The Doric Columns
Frederick William George
In the spring of
a discovery was made. At the bottom of an overgrown garden of a terraced house
in Aberdeen was a large corrugated iron shed, a shed that had not been opened
for over thirty years. This shed once served as the studio to the painter,
sculptor and designer
Frederick William George.
Once the door was opened and the cobwebs cleared away, the dim light revealed
the world of Frederick George much as he had left it, thirty-seven years before.
The artist's cloak still hung on a peg on the back of the door, his brushes and
paint, now cracked and dry with age sat on the bench, his easel with an
unfinished canvas waiting to be completed sat in front of rows of sculptures and
boxes filled with canvasses and sketches. Since his death in
his studio was sealed as a shrine to the man, none of his work was sold, left
exactly as he had left it. Dusty sheets covered the contents of many years of
work, protecting this time capsule that represented works spanning the artist's
career. The discovery was made after the recent death of George's companion, as
agents prepared to value and sell the property in Aberdeen.
A war memorial of the figurative type with a life size statue of a soldier of a Highland regiment. It commemorates the dead from both World War I & II. It was unveiled on 20 September 1921. It has a tapering rectangular base of rough hewn granite with the name plaques of World War I set in the front and sides. Above the front plaque is carved a wreath behind which are a crossed rifle and sabre. Surmounting it is a statue of a kilted soldier in battledress with a rifle in his right hand resting on its butt. The memorial stands on a three-step base, the centre one of which has the names of the dead from World War II carved into three sides.
House of Schivas - Tarves, c.1585 or slightly earlier, Thomas Leper. Lands originally held by Scheves family, a succession of owners has wrought many changes and additions. Remarkably complex with some of the massing of Barra, but many links in plan and details to Tolquhon (eg triple gunloops). A lofty, L-plan, with square stairtower and a stair-turret in the re-entrant - for George Gray, fourth laird. North-east wing added, 1750, by Forbeses; 1780, main block extended to west; before 1851, north wing built by Irvines of Drum; 1900 burnt; 1902 rebuilt, A G Sydney Mitchell (executed James Cobban); from 1931 much internal work, A H L Mackinnon; 1934-7 restored, Fenton Wyness, Scots 16th-century style for first Lord Catto of Cairncatto, a Buchan loon turned merchant banker. Wyness remodelling very effective in unifying the various surviving fragments; in particular the courtyard wall and jewel-like gatehouse are admirable. Plasterwork of great hall by Mitchell, modified by Wyness; that of drawing room, also by Mitchell.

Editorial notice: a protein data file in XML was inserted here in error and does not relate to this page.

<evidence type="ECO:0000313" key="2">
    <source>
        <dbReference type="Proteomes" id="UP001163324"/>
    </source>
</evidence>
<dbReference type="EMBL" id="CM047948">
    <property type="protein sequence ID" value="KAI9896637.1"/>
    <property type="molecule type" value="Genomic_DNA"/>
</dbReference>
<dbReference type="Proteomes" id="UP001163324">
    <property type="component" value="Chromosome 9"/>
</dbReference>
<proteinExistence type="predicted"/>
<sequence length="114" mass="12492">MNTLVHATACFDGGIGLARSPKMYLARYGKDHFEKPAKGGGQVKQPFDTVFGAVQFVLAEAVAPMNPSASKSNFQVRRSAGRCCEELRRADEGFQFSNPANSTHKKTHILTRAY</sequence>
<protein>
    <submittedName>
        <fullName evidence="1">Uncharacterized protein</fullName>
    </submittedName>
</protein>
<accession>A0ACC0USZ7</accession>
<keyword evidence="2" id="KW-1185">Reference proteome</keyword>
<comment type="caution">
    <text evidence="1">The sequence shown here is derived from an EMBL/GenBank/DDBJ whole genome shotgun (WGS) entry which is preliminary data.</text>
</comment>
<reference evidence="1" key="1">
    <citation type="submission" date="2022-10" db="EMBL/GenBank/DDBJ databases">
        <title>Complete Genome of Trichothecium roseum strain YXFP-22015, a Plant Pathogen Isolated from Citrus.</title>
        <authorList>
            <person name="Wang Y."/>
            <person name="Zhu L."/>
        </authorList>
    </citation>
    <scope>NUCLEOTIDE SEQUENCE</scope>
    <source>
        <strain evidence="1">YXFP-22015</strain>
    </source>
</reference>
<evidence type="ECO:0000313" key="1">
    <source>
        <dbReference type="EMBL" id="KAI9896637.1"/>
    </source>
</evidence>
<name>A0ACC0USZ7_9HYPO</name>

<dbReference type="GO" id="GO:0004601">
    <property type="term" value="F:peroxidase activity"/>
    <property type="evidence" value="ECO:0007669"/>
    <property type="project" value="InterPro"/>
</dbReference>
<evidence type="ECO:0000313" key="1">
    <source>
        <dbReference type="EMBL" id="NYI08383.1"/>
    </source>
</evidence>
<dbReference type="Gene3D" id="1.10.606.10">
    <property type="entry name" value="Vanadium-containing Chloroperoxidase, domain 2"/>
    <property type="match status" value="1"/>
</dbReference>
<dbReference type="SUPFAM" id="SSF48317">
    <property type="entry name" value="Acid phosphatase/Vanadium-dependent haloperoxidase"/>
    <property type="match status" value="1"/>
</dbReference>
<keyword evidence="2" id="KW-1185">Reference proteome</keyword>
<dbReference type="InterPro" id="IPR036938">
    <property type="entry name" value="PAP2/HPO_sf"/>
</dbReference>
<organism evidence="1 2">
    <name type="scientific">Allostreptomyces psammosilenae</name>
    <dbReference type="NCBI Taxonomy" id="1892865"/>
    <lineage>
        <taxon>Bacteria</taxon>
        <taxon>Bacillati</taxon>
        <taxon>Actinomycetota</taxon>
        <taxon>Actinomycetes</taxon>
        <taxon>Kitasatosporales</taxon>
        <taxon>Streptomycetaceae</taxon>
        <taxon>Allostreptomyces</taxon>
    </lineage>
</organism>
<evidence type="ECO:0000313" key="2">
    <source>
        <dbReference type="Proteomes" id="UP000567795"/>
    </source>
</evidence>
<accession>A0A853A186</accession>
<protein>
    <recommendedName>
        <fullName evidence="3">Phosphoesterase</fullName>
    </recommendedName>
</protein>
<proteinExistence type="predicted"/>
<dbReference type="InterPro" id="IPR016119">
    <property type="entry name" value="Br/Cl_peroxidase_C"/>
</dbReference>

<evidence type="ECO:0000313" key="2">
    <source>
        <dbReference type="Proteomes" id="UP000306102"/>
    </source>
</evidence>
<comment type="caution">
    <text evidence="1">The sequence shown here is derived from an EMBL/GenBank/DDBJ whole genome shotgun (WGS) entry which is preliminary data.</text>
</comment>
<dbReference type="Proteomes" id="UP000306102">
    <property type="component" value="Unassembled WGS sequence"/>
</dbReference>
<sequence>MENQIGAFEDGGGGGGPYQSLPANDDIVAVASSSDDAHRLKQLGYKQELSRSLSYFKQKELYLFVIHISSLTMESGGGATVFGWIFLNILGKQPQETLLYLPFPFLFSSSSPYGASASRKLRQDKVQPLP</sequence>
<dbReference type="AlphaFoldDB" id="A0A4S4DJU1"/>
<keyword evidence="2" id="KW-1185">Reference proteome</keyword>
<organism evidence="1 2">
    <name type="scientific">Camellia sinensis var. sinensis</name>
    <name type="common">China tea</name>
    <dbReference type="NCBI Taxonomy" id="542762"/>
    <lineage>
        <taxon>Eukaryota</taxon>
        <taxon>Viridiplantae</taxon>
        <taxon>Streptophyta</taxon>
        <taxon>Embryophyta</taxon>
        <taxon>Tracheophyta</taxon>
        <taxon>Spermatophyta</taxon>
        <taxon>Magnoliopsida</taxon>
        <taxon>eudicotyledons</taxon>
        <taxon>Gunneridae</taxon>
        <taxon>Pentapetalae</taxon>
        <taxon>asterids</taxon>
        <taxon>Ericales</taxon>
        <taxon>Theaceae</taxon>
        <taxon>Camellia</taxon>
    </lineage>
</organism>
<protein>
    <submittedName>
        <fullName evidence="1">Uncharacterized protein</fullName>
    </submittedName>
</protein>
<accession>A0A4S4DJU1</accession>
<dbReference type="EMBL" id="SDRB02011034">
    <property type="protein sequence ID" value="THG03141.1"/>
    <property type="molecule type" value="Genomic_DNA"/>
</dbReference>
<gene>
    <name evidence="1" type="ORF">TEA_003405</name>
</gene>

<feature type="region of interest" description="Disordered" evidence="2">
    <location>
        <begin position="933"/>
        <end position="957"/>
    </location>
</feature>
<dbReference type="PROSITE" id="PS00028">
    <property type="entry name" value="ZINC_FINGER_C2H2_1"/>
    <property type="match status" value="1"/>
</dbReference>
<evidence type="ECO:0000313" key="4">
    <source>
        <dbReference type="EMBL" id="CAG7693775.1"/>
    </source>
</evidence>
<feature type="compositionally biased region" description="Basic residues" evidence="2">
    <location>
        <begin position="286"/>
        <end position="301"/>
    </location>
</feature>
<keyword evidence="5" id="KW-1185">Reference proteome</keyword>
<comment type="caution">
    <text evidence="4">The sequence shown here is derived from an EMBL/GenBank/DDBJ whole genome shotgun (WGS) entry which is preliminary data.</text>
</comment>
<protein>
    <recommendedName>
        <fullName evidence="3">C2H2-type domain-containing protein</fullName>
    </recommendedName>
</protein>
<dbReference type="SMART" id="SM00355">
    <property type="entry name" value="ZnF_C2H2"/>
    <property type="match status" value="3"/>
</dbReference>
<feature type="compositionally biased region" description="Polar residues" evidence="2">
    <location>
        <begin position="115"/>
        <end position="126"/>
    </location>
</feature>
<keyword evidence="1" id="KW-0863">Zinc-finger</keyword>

Inevitably George was to turn to teaching and in
he was offered the post of teacher of sculpture and life drawing at
Gray's School of Art,
where he himself had been a student. The post, which he much enjoyed was short
lived as his students were called up in turn to serve their country in the
Second world war.
As numbers dwindled it was decided to close the school. George was sent to then
teach younger pupils at the grammar school and later on at
Torry Grammar School
where he became involved in the amateur dramatics, painting the theatre sets and
Gray's was founded in 1885 as Gray's School of Science and Art, in recognition of the generosity of its founding father, John Gray (1811–1891). A local businessman and philanthropist, Gray had risen from humble beginnings as a carpenter to become partner in McKinnon & Co., a firm of engineers and iron founders in Aberdeen. In 1859 he was appointed director of the Aberdeen Mechanics Institution, a forerunner of Robert Gordon University. In the early 1880s, John Gray offered to finance and build a new school of science and art in Aberdeen, on the condition that the governors named it Gray's School of Science and Art. His offer stemmed partly from the difficulties he himself had experienced obtaining adequate training. The school opened in 1885 with 96 students enrolled for the day classes and 322 for the evening classes. The original building, sited at Schoolhill, gave architectural coherence to the neighbouring Aberdeen Art Gallery, as was Gray's wish.
Aberdeen Harbour showing the 2 Storey
Storage Shed and
roof cranes in Regents Quay
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